The school board was holding its first meeting since the City Council voted 6-1 on Thursday to defer the transfer of the funds raised in the bond issue for school capital projects.
Booher said she and Superintendent Ed Alexander attended the council meeting and were “surprised to find that the council had determined to defer the vote ... after several days of trying to understand what they hope to accomplish by a delay, I am still at a loss.”
Council members said they wanted to hold a workshop session to discuss the school board’s proposal, which does not include a third project, a classroom addition at T.A. Dugger Junior High, that the school board had originally included as one of the three top priorities. Alexander explained at the meeting that the final amount of the bond issue — $5 million — did not make it possible to do all three projects and T.A. Dugger could not be the first project because the home stands at Brown-Childress Stadium must come down to make room for the junior high project.
Booher said “we have always maintained that we have to move the stadium first. The insistence that we have somehow misled them is very confusing and, to be honest, a little insulting.”
Booher said Tuesday night that the decisions made during the board meetings and workshops had been reported in local newspapers and each council member was given a packet of the Capital Projects Committee’s recent deliberations, which included an analysis that it would cost $3 million to renovate Brown-Childress so that it meets current codes.
Booher said the school board has been a good steward with the proceeds from the half-cent increase in the local option sales tax that has been dedicated to school capital projects.
She said the sales tax has enabled the school board to finance two bond issues with a total value of $11.7 million. She said with that money, the school system has built 21 classrooms, “so, obviously, we care about building classrooms.” She said the money also enabled the building of two new gymnasiums for East Side and West Side elementary schools; a stadium, two new roofs, new windows, a secure entrance for Elizabethton High School; softball and baseball fields at T.Å. Dugger, an elevator, six bathrooms, four office spaces, remodeled cafeterias at two elementary schools; and a computer lab.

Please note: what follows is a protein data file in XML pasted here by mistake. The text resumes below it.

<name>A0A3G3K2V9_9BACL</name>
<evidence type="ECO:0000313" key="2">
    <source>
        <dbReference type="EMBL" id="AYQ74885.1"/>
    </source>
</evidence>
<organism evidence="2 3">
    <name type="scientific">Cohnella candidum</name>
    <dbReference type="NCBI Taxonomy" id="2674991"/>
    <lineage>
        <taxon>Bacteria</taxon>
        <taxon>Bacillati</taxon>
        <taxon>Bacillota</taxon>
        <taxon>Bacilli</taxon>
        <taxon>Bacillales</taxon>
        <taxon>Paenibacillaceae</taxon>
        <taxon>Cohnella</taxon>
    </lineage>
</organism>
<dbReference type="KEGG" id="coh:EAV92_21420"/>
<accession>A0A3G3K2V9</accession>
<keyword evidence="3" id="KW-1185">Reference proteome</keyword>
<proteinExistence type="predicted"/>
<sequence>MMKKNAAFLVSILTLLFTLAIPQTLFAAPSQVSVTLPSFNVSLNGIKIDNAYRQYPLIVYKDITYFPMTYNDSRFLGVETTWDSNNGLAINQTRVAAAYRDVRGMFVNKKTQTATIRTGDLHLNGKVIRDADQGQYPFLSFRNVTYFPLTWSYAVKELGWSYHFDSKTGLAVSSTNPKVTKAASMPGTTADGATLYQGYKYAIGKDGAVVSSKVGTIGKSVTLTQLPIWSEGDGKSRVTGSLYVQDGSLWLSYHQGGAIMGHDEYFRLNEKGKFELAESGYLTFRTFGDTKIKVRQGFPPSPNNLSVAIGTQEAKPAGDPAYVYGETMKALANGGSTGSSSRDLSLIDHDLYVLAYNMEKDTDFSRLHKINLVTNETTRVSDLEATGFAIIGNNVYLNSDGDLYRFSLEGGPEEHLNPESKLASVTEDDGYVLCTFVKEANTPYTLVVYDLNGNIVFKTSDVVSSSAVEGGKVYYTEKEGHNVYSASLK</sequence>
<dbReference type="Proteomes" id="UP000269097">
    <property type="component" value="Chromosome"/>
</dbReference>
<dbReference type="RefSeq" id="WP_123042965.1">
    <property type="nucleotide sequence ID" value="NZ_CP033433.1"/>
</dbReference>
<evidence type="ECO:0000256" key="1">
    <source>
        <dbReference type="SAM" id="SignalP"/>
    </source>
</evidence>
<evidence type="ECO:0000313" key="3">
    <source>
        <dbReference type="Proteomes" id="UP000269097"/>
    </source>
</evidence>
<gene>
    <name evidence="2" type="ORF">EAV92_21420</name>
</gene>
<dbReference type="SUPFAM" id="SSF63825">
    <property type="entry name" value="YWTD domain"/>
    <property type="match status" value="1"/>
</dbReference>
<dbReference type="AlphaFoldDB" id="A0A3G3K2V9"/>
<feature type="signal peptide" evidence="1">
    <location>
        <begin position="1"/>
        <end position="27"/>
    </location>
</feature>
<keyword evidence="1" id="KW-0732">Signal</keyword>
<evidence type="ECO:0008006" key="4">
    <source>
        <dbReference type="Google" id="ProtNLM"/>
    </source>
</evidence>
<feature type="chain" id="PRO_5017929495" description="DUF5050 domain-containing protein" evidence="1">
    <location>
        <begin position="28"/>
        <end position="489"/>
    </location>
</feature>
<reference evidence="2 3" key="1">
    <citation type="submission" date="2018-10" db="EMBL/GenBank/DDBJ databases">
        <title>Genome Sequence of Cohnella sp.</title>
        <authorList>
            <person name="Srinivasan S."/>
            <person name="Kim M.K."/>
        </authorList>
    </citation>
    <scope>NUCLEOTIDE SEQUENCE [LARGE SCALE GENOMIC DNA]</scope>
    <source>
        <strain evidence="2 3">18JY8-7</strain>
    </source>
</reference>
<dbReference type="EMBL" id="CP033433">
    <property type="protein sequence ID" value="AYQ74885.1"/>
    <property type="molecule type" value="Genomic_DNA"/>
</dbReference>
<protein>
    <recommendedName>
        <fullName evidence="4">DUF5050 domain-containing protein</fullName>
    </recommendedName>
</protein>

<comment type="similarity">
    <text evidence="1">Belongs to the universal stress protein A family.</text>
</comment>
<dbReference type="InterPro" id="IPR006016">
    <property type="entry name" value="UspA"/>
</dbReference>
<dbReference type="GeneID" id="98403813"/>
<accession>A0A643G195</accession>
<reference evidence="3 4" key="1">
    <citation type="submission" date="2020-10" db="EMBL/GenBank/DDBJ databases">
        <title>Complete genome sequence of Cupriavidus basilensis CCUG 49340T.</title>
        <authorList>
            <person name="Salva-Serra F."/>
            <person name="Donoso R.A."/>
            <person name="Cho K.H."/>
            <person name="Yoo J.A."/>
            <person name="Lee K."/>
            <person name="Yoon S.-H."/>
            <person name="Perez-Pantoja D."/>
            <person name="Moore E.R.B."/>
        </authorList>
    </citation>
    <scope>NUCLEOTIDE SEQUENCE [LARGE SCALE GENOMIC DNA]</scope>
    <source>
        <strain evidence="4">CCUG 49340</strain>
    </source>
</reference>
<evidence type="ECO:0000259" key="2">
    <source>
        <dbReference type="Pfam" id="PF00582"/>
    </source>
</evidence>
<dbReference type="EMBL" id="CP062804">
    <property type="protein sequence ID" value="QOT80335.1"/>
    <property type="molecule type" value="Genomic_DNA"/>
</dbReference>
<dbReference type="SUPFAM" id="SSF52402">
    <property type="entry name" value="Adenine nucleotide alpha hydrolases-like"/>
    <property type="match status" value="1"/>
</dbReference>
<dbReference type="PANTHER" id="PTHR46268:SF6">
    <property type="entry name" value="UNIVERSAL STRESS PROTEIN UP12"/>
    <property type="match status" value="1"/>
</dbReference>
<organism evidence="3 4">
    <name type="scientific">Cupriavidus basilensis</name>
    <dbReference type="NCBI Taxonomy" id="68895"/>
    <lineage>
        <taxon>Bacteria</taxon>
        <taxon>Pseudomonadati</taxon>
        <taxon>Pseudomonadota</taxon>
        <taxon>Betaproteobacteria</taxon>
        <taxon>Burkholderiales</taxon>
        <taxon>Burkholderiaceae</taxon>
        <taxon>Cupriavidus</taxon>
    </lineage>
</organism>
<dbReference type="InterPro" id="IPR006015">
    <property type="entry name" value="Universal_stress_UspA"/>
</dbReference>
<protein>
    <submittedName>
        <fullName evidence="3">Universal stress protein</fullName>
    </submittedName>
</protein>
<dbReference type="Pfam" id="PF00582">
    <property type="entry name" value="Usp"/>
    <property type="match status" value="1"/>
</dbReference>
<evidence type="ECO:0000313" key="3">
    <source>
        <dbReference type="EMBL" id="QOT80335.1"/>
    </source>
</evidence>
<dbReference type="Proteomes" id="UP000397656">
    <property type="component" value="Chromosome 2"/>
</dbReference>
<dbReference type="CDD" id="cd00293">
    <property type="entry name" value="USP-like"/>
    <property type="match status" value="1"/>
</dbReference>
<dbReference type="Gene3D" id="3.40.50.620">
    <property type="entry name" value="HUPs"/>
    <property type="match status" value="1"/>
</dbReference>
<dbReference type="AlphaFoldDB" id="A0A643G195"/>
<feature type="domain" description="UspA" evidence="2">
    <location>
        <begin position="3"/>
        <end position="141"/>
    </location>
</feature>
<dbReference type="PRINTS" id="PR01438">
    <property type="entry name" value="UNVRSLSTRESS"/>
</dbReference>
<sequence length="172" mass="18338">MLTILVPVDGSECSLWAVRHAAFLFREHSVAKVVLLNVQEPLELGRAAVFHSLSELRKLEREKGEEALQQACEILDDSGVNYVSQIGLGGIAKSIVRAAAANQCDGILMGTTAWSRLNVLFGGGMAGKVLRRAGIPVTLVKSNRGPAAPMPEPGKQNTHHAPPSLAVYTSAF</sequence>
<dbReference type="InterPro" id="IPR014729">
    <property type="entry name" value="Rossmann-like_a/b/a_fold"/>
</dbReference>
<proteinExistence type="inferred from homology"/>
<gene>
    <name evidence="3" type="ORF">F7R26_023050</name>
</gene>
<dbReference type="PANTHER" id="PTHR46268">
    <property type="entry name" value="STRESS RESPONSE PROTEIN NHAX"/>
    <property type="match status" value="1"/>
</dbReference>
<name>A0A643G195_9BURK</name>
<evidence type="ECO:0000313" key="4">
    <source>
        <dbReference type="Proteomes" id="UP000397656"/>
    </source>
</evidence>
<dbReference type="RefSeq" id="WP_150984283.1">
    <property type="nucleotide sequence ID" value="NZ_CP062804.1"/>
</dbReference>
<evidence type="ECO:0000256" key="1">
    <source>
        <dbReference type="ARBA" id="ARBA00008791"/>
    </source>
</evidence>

“We appreciate all the council does for our city, but I would ask that they trust us as the elected school board (which voted 4-1 to accept the committee’s recommendation to construct the stadium and build the music room at EHS) and to trust our experienced superintendent and the Central Office staff to continue to make the best decisions for our school system. We have spent years working on these projects and we know this is the best route for us to take given the amount of money that was secured for us.”
Booher also thanked Councilman Richard Tester for his strong support of the school board’s decision.
In other matters, the board approved a resolution supporting legislation to allow school buses to be used for more for 17 years if the buses can pass safety inspections. Alexander said unlike surrounding county school systems, Elilzabethton has shorter bus routes, with the maximum being 18 miles and the rest averaging 6 to 12 miles. He said the buses are well maintained and have good drivers.
The resolution passed unanimously. It calls for the legislature to eliminate the mandatory retirement of buses or at least increase the caps “to enable districts to run them as long as they are safe and passing inspections conducted by the Department of Safety.”